The dimensions for an official indoor volleyball court are as follows:
- From baseline to baseline, the indoor volleyball court is exactly 59 feet, or 18 meters, in length
- From sideline to sideline, the indoor volleyball court is exactly 29.5 feet, or nine meters, in width
- For men’s indoor volleyball, the net is seven feet and 11 and 5/8 inches, or 2.43 meters tall
- For women’s indoor volleyball, the height of the net is seven feet and four and 1/8 inches, or 2.24 meters tall
- For youth indoor volleyball (for both boys and girls) the height of the net should be exactly seven feet, or 2.13 meters tall
- For youth under 10 (regardless of gender), a volleyball net will be six feet and six inches, or 1.98 meters, tall
The dimensions for an official indoor tennis court are as follows:
According to the standards set forth by ITF regulations, in order for an indoor tennis court to meet the most current standards as set forth as recently as 2021, an indoor tennis court must have the following dimensions and must be either fabric frame structure, rigid frame structure, or air-supported structure.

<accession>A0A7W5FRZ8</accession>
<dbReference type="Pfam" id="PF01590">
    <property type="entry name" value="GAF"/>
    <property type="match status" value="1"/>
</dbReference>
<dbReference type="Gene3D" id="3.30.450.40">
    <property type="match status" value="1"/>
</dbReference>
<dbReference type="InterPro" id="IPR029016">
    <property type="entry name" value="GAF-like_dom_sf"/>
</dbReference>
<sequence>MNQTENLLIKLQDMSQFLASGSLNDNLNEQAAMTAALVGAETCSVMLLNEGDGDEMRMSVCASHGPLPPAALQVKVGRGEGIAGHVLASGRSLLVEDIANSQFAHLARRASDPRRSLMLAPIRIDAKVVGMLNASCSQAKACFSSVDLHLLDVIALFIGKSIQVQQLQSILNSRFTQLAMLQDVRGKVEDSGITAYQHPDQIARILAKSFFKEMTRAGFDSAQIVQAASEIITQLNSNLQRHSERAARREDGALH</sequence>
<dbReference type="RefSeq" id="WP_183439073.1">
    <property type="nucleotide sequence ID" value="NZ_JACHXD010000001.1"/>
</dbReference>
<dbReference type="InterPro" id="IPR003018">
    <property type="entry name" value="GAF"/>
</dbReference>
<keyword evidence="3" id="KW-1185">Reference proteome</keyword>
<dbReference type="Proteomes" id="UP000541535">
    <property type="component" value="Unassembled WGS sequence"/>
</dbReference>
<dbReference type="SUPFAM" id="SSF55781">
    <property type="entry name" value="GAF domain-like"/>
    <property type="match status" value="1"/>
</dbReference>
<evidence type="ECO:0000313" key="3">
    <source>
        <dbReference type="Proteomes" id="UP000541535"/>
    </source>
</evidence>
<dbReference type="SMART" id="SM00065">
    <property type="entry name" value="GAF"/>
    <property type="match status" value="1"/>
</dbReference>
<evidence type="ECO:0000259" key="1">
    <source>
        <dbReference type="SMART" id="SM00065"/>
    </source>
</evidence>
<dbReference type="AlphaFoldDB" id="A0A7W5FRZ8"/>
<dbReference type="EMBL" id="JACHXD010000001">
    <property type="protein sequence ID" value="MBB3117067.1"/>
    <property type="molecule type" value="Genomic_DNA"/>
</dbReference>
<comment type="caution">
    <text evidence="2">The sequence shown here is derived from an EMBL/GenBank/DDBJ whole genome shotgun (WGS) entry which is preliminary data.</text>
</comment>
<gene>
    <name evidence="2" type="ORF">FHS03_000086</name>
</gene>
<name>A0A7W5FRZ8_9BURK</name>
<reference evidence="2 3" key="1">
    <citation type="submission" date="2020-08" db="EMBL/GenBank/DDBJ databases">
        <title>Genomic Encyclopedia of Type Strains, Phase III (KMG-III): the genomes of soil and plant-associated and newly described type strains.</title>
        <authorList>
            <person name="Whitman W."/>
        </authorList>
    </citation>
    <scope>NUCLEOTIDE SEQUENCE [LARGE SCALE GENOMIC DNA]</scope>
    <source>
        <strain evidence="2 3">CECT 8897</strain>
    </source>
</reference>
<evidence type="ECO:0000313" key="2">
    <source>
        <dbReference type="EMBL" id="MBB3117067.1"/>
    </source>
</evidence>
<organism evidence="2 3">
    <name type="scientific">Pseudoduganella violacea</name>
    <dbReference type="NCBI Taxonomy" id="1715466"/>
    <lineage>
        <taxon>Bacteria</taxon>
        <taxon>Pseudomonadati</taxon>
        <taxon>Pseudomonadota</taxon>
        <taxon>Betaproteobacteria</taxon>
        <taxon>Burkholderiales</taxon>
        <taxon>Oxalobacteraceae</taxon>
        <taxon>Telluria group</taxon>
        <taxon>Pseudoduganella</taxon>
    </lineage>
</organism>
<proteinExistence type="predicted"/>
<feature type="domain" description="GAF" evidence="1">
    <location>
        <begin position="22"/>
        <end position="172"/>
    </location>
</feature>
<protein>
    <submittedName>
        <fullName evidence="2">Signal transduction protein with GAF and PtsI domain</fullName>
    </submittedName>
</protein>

- From baseline to baseline must be 78 feet in length
- From sideline to sideline must be 36 feet in width
- The minimum overhead clearance, per ITF regulation, must be 40 feet as measured from the top of the ceiling to the top of the net in the center of the court itself
In addition to these dimensions, an indoor tennis court must also be accompanied by the correct ceiling insulation and supporting system, the correct system for lighting the actual court itself, and both the air conditioning and heating systems as well as the ventilation must meet ITF standards.
The standards for height above nets for indoor tennis as set by ITF is as follows:
- Recreational: 29.5 feet, or nine meters
- Tournament: 40 feet, or 12.2 meters
- Davis Cup: 29.5 feet, or nine meters
- Davis Cup World Group: 39.4 feet, or 12 meters
The dimensions for an official ice hockey court are as follows:
The specifications set forth by the National Hockey League (NHL) are used as the basis for nearly all hockey rinks within North America, and are as follows:
- From baseline to baseline, including the area behind both goalies, the length of the court, or rink, is 200 feet, or 60.96 meters
- From sideline to sideline, the width of the court, or hockey rink, is 85 feet, or 25.9 meters